How To Care For Your Senior Pet
December 01, 2020
Keeping Your Pet Comfortable in Every Stage of Life
No matter if you have had your pet since they were young or if you just adopted a senior, we know how much you love your aging pet and you want to keep them comfortable. Just like humans, when pets age, their needs and daily routines change. Because of this, the veterinarians at Care First Animal Hospital want to give you all of the information and tools to make your pet’s senior stage of life the best it can possibly be.
How Do I Care for my Elderly Cat?
As your feline friend gets older, you may notice a change in their behavior and habits. Their fur is probably starting to gray and maybe they’re sleeping a bit more. But what changes aren’t normal? Read our top 3 tips for taking care of your senior cat:
- Schedule routine check-ups with your vet: bringing your elderly cat to the vet every 6 months to a year is the best way to catch any health change that needs attention.
- Pay attention to weight changes: your cat gaining or losing weight can be a red flag that there’s a health problem. If you notice this, bring your cat to the vet so they can do a full evaluation and find the problem.
- Give attention and toys: Your cat still needs attention, mental stimulation and play time, even when they’re elderly. Make sure to shower them with affection and love, just like you did when they were a kitten.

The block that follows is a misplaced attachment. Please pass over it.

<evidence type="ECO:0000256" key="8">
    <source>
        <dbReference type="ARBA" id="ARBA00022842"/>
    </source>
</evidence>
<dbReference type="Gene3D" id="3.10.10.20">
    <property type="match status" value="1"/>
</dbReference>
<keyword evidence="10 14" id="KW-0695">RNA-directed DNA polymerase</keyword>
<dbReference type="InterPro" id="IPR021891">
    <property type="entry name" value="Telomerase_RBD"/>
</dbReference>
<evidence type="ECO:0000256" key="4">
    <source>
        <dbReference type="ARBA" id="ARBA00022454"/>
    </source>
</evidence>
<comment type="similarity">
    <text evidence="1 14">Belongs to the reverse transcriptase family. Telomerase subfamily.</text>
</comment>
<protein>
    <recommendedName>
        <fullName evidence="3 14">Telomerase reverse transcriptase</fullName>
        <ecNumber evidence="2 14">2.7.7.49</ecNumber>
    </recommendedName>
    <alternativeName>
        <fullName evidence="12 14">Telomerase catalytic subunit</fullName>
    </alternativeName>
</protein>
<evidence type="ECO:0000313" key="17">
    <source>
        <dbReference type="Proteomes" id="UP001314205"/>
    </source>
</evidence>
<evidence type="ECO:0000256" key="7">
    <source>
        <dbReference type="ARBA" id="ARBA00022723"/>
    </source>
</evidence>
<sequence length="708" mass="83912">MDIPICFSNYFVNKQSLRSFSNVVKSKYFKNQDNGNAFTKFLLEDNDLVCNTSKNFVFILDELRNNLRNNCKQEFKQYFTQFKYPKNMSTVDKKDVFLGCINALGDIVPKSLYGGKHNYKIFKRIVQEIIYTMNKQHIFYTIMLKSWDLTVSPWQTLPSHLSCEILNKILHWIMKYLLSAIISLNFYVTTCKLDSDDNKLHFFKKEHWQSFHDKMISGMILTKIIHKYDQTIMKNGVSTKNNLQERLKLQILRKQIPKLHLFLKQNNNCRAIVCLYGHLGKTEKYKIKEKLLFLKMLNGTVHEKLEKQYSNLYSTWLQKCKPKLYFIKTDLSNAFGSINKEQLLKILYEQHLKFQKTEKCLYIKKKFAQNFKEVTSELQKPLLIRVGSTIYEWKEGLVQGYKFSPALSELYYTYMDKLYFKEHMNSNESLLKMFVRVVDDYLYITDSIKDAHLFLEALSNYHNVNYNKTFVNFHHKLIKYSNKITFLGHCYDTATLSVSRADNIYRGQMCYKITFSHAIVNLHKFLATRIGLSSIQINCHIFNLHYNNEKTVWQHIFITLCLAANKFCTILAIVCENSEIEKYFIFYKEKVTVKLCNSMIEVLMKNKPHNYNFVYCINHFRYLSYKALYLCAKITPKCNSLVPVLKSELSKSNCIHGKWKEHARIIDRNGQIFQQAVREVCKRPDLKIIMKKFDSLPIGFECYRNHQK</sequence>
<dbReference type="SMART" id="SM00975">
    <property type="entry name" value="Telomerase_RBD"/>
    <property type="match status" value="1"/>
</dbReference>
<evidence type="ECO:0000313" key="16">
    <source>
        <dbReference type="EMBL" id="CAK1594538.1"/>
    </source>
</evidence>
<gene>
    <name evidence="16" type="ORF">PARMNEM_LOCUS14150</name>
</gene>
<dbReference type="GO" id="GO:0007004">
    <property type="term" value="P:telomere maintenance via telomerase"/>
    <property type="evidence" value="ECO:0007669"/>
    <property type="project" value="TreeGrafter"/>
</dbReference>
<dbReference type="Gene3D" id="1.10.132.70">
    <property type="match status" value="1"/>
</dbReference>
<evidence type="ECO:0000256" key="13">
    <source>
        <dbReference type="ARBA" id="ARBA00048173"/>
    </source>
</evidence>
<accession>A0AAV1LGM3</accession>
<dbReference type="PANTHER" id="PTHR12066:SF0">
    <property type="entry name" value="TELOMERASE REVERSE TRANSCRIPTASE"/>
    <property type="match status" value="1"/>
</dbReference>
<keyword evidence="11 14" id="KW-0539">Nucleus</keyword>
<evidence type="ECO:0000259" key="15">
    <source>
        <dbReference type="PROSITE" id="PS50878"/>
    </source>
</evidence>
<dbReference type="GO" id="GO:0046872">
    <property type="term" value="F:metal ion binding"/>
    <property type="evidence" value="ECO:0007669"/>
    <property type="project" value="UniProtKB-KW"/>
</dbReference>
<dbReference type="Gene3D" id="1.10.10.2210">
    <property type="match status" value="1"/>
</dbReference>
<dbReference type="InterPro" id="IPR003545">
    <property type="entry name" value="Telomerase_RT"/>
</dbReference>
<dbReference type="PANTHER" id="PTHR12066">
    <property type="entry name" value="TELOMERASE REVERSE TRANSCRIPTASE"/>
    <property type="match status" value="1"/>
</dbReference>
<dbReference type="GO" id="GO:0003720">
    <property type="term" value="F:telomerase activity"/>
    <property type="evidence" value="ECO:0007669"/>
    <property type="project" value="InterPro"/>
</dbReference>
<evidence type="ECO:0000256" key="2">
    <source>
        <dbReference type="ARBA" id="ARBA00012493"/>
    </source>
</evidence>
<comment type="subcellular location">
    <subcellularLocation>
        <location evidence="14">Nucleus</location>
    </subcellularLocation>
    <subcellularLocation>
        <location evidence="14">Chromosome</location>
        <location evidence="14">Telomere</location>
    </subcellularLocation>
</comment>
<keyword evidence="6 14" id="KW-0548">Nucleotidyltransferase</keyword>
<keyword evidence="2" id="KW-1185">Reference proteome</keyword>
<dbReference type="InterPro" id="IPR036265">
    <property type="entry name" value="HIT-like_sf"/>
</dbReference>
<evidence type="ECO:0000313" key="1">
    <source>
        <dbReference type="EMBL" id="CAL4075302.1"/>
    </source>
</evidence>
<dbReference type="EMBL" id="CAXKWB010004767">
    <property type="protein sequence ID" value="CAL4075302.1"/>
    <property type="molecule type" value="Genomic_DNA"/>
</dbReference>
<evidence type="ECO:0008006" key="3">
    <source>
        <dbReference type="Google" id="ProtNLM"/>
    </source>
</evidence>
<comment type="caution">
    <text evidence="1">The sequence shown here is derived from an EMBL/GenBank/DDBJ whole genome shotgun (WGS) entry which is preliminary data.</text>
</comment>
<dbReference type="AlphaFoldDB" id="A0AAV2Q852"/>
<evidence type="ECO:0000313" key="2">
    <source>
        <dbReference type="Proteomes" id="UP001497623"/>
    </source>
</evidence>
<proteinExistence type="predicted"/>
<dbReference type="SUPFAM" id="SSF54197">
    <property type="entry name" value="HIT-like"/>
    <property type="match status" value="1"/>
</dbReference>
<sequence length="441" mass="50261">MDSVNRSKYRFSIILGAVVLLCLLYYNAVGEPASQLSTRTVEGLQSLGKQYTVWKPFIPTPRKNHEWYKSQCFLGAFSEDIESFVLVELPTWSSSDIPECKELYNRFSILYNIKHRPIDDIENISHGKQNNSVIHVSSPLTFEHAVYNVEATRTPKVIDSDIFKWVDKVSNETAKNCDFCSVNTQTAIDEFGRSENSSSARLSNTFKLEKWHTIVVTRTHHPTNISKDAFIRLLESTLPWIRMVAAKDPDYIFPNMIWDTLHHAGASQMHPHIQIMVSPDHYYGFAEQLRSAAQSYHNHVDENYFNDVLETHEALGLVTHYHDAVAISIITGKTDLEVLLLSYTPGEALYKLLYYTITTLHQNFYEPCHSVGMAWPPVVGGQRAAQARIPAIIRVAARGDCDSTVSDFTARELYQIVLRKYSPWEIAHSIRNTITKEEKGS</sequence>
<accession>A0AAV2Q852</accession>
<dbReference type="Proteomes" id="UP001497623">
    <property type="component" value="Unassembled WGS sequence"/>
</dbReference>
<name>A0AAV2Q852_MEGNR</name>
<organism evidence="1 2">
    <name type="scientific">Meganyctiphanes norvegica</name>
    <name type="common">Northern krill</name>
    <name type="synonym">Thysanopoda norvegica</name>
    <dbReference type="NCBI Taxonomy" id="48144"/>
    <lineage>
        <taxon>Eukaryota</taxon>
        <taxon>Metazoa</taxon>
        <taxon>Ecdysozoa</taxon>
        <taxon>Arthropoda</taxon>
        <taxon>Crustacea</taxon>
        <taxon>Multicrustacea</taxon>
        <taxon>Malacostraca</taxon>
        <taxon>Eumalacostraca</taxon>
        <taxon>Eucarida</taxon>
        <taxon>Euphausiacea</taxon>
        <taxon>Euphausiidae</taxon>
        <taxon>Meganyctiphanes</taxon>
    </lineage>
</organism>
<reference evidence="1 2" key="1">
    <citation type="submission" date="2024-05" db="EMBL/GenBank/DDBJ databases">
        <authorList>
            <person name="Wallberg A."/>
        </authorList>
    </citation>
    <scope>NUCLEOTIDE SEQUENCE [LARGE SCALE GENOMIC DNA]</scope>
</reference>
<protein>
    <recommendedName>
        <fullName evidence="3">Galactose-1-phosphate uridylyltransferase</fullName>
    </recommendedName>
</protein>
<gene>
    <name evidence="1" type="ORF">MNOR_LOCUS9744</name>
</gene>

You know your cat best, so if there is a change or a question that you are concerned about, don’t hesitate to reach out to your veterinarian to make sure it’s a common change with age and not something to worry about.
How Do I Care for my Elderly Dog?
Dogs are man’s best friend, no matter what age. Making their senior stage comfortable is one of the best gifts that you can give your furry friend. Read the below tips on how to make them comfortable in their elderly years:
- Maintain oral health: proper dental hygiene in dogs is imperative. Read more about dental health and how to brush your pup’s teeth here.
- Provide needed accommodations: As your dog ages, they might not be able to do the same activities that they once could, and it’s important to set up accommodations to help them succeed. For example, consider purchasing a ramp so your dog can walk up to your bed instead of jumping, and keeping the house well lit so they can see well.
- Keep vaccine and parasite protection up to date: make sure to visit your veterinarian every 6 months to a year, as well as stay current on vaccinations and parasite protection so that your senior dog doesn’t get sick.
Your dog is a great companion to you, so making sure that you are their advocate when they are elderly is important. If you are worried about anything with your senior pup, make sure to reach out to your vet.
Have a Question About Your Elderly Pet?
The veterinarians at Care First Animal Hospital are passionate about the care of your pet in every stage – from infant to senior. If you have any questions or would like to set up an appointment to bring your pet in, contact us today!Back to Blog